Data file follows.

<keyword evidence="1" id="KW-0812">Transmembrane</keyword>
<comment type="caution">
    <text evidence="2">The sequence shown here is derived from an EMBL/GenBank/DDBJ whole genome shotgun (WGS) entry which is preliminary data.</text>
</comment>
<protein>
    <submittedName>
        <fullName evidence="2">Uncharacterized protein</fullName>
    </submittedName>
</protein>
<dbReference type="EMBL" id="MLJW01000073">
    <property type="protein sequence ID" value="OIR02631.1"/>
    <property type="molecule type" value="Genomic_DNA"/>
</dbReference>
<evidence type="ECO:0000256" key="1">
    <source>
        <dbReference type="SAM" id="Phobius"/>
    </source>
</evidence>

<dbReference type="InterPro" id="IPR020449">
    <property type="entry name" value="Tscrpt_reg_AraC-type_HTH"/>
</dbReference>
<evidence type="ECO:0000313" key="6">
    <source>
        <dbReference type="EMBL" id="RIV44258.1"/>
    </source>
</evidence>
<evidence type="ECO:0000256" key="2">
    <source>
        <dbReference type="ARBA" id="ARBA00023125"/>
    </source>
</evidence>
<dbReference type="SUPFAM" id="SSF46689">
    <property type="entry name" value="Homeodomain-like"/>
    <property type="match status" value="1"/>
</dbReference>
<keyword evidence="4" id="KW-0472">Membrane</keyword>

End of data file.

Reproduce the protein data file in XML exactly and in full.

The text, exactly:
<keyword evidence="1" id="KW-0812">Transmembrane</keyword>
<comment type="caution">
    <text evidence="2">The sequence shown here is derived from an EMBL/GenBank/DDBJ whole genome shotgun (WGS) entry which is preliminary data.</text>
</comment>
<protein>
    <submittedName>
        <fullName evidence="2">Uncharacterized protein</fullName>
    </submittedName>
</protein>
<dbReference type="EMBL" id="MLJW01000073">
    <property type="protein sequence ID" value="OIR02631.1"/>
    <property type="molecule type" value="Genomic_DNA"/>
</dbReference>
<evidence type="ECO:0000256" key="1">
    <source>
        <dbReference type="SAM" id="Phobius"/>
    </source>
</evidence>

<dbReference type="InterPro" id="IPR020449">
    <property type="entry name" value="Tscrpt_reg_AraC-type_HTH"/>
</dbReference>
<evidence type="ECO:0000313" key="6">
    <source>
        <dbReference type="EMBL" id="RIV44258.1"/>
    </source>
</evidence>
<evidence type="ECO:0000256" key="2">
    <source>
        <dbReference type="ARBA" id="ARBA00023125"/>
    </source>
</evidence>
<dbReference type="SUPFAM" id="SSF46689">
    <property type="entry name" value="Homeodomain-like"/>
    <property type="match status" value="1"/>
</dbReference>
<keyword evidence="4" id="KW-0472">Membrane</keyword>